Automating Your Digital Files

Automating Your Files

Guest article by Mike Panic : Digital files affect almost every facet of our life these days.  We download MP3 files, subscribe to podcasts, shoot thousands upon thousands of digital photos, watch streaming TV and movies over the Internet and email documents back and forth. 

All of this adds up to a lot of digital files, but for the most part they aren’t being utilized to their fullest potential, nor being stored in a secure location.  Furthermore, one person in the home can often only access them at any given time.  With a little help, you can easily automate the back up, storage and centralization of all your digital files and enjoy them in ways never before thought of.

Many homes now have multiple computers in them, a sign of the “digital” times and a testimonial to how much we use computers in our day to day lives; but running multiple computers can cause confusion as to where files are stored, like music, for example.  iTunes brought us cheap, high quality, affordable music and a great application to manage it all; but if all your music is on the computer in your home office and you want to listen to music in your living room on the home stereo, you are stuck burning CDs.  Again, this is not practical. Centralizing your audio files in a manner that can push music to a Wi-Fi equipped audio receiver like the Yamaha Neo HD eliminates the need to burn CDs every time you want to listen to music in a place in your home that isn’t right in front of the computer holding the music.

Advancements in technology have dropped the price significantly in home accessories; take digital picture frames, for example.  Many of them, like this 10” model from Kodak, are Wi-Fi equipped; but rarely are they setup that way.  Most users find it’s easier to just stick a memory card in them and forget it. The problem with that is you’re now limited to what is on the card.  Shoot new photos and want to show them off and you’ll have to walk over to the frame, pull the card out, hook it up to your computer, transfer images onto it and then put it back in the frame.  This is not practical; since there are automated ways to push files from a centralized location right to the frame via Wi-Fi.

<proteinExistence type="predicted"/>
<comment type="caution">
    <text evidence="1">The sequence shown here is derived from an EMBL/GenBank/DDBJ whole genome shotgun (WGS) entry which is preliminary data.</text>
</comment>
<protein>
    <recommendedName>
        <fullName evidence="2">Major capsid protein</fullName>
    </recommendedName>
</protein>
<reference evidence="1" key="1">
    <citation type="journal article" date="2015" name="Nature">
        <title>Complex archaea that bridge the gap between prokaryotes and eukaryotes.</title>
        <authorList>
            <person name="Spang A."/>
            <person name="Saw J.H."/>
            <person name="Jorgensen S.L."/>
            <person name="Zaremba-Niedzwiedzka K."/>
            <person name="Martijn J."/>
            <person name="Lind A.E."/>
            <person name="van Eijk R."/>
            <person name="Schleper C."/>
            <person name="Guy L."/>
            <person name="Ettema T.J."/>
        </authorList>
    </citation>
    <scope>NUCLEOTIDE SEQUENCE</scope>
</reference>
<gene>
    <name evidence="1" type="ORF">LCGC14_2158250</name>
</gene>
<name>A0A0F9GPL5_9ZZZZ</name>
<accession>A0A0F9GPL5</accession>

Utilizing a network attached storage device (NAS for short) in the home, addresses issues like pushing photos to digital picture frames and having music available anywhere in the home that your Wi-Fi connection reaches.

Fortunately, running an NAS device is now more affordable than ever.  An NAS device is essentially a hard drive that plugs into your home router and can be accessed by any computer on your network, wired or wirelessly. Western Digital’s offering, called the My Book World Edition comes configured to handle home automation, file storage and back-up needs, essentially making it a media server, network backup device and central storage for all other digital files. These features set it apart from other devices, and allow you to do them all more quickly, efficiently and automatically than ever before

Automating Your Files

One of the main features of the My Book World Edition is the ability to do automatic and continuous backups of multiple computers, taking the guesswork out of which external hard drive goes with each computer.  Simply install the software and it does everything else on a continual basis.  Furthermore, you can recover lost, deleted or missing files in a breeze with an intuitive interface.

Managing, automating and most importantly, having instant access to your digital files has never been easier.  With a little planning, some small investments in hardware and a few simple apps (like VNC for your iPhone), taking total control of all things digital in your home, while automating back-up and pushing content out, has never been easier. 

Selection of NAS Devices  :  Building a DIY Home Server on a Budget  :  Home NAS

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